Food prices matter for determining access to healthy food – and so we studied fruit and vegetable prices in two NZ cities in this newly published article in PLOS ONE. In this blog post we elaborate on some of the details, including the finding that prices were generally lower at markets compared to supermarkets (with a family of four potentially saving up to $49 per week by buying at markets compared to from a supermarket). We also consider what else that central and local government could do to facilitate use of such markets.
The inadequate consumption of fruits and vegetables is a well-known risk factor for a wide array of diseases (including heart disease and some cancers). As detailed in the Global Burden of Disease 2010 Study, a diet low in fruit was found to be the fifth most important risk factor worldwide for disability and disease and a diet low in vegetables was ranked 17th. In NZ, low-income groups have been shown to have the lowest intake of fruits and vegetables – according to the most recent NZ Health Survey (see Figures below). Differential intake of fruits and vegetables by social groups is important as this may be one of the readily avoidable contributors to health inequalities in NZ.
The reality is that it isn’t always easy for low-income families to buy enough fruit and vegetables because of high prices. So, we set out to explore fruit and vegetable prices at a range of different types of outlets in the New Zealand setting. We surveyed supermarkets, farmers’ markets (which use local growers), other fruit/vegetable markets (which don’t require local production) in Wellington and Christchurch. We also studied prices at a national online supermarket.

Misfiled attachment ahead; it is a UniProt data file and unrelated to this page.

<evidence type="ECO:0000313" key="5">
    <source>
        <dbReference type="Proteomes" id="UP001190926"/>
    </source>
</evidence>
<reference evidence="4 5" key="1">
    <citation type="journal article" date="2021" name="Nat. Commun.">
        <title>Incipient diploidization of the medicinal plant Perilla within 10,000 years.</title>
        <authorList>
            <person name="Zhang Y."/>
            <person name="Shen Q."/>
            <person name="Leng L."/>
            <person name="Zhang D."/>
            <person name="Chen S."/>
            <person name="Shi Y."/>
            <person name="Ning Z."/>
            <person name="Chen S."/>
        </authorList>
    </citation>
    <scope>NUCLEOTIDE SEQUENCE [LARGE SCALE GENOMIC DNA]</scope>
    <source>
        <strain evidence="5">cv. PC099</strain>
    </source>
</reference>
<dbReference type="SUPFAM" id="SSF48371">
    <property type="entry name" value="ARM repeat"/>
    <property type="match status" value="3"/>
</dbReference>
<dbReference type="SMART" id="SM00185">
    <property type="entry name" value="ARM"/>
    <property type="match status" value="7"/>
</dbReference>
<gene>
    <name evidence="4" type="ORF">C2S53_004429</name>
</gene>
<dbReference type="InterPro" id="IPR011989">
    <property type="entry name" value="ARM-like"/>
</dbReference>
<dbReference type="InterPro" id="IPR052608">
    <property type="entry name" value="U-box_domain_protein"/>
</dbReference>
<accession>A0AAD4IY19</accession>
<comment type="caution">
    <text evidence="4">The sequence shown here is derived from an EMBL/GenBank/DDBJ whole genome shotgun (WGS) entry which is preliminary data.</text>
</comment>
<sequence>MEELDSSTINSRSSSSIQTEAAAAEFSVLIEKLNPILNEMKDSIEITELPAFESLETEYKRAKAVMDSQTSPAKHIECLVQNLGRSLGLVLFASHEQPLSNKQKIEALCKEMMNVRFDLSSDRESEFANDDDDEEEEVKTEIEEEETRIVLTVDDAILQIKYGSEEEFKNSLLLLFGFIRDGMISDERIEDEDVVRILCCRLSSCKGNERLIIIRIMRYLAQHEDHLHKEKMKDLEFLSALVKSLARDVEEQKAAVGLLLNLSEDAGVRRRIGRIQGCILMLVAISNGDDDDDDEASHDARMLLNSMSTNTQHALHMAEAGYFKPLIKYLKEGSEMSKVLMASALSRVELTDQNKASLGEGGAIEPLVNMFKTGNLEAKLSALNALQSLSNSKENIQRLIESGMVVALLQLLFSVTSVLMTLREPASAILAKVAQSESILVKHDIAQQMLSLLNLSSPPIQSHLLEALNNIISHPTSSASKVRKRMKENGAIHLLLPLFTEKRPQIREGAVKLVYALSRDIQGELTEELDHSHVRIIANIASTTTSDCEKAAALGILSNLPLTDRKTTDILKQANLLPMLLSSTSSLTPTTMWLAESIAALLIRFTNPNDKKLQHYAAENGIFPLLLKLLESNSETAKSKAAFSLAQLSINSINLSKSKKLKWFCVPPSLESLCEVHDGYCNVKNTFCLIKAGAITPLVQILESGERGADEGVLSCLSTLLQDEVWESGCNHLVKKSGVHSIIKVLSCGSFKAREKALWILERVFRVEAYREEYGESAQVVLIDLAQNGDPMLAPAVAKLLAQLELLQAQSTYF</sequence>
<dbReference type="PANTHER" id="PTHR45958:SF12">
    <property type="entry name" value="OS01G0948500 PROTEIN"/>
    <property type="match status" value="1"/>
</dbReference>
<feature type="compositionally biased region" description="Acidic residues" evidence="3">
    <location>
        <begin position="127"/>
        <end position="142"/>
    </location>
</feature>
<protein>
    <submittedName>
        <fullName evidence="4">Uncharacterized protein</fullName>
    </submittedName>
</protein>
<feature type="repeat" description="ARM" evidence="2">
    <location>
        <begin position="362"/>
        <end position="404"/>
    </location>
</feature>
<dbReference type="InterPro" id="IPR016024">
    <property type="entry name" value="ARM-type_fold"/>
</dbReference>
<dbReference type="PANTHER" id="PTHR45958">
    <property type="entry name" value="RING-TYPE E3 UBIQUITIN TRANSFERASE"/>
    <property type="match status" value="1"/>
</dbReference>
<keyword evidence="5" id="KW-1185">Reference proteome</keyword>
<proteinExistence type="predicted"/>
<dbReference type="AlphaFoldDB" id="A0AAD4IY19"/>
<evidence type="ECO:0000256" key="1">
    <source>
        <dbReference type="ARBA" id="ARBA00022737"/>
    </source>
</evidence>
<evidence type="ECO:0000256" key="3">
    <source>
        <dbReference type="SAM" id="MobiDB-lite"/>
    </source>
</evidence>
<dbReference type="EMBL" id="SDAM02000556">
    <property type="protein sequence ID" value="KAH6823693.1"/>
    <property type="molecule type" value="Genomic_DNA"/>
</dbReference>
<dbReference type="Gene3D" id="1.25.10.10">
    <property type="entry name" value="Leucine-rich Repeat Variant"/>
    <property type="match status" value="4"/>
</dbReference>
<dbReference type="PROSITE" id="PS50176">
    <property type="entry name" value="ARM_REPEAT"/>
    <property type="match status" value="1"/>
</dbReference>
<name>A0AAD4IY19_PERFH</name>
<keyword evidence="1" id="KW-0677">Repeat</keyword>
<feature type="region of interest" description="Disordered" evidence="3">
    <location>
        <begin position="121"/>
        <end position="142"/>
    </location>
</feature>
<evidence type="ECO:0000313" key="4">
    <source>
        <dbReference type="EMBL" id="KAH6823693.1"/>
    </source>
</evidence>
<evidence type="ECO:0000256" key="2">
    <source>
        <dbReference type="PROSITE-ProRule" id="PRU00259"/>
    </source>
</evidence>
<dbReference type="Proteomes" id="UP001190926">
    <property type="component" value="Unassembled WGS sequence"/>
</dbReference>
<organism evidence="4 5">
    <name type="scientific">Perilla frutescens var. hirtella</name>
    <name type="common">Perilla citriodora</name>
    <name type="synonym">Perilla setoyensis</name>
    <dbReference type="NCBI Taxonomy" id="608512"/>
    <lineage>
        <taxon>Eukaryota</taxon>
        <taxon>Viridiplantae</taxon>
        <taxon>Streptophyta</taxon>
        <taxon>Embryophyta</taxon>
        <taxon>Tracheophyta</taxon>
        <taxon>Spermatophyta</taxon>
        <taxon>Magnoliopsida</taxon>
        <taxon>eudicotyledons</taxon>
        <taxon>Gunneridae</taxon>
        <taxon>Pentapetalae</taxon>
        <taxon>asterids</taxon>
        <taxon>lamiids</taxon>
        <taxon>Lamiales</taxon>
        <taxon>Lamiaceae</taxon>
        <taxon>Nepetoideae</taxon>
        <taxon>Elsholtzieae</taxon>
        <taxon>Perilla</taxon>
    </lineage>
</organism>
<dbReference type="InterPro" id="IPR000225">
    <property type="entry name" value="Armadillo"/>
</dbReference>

In total we systematically collected 3120 prices during early 2013, with our method focused on identifying the lowest available prices. We found that commonly purchased produce such as apples, oranges, broccoli, cabbage, carrots and tomatoes were on average significantly cheaper at fruit and vegetable markets compared to supermarkets in both cities.
When we compared the collective price of a “basket” of low-cost fruit and vegetables for a family of four, the fruit and vegetable markets were the cheapest source at $76 per week (see the Figure below). Online supermarkets were the next cheapest at $113, although this figure could be slightly offset by delivery charges. So according to our study, a family of four could save as much as $49 per week by buying their fruit and vegetables at markets other than from a supermarket.
While “farmers markets” were the most expensive source on average, these could still have relatively low cost fruit and vegetables on occasions, and the nature of these markets varied widely (eg, in the amount of “organic produce” for sale). These markets also provide citizens with the option of buying food that is certain to be locally grown and have potential other benefits. That is while a recent systematic review found that there is no clear evidence for extra nutritional benefits from organic food, the review did conclude that “consumption of organic foods may reduce exposure to pesticide residues and antibiotic-resistant bacteria”.
What might local and central government do to facilitate access to these markets?
One way to overcome the cost barrier to fruit and vegetables is for local and central government in NZ to explore following the approach of some US jurisdictions where fruit and vegetable discount vouchers are provided to low-income people. If these could be used at markets, then this can help support local growers and distributors as well – so it may be good for the regional economy and for regional employment. Another approach is for local government to increase support for fruit and vegetable markets in various other ways – something that some Councils in parts of the country have already done eg, by providing free space for holding markets. There is also scope for further optimising where farmers markets are best located in NZ, as per another study we published recently.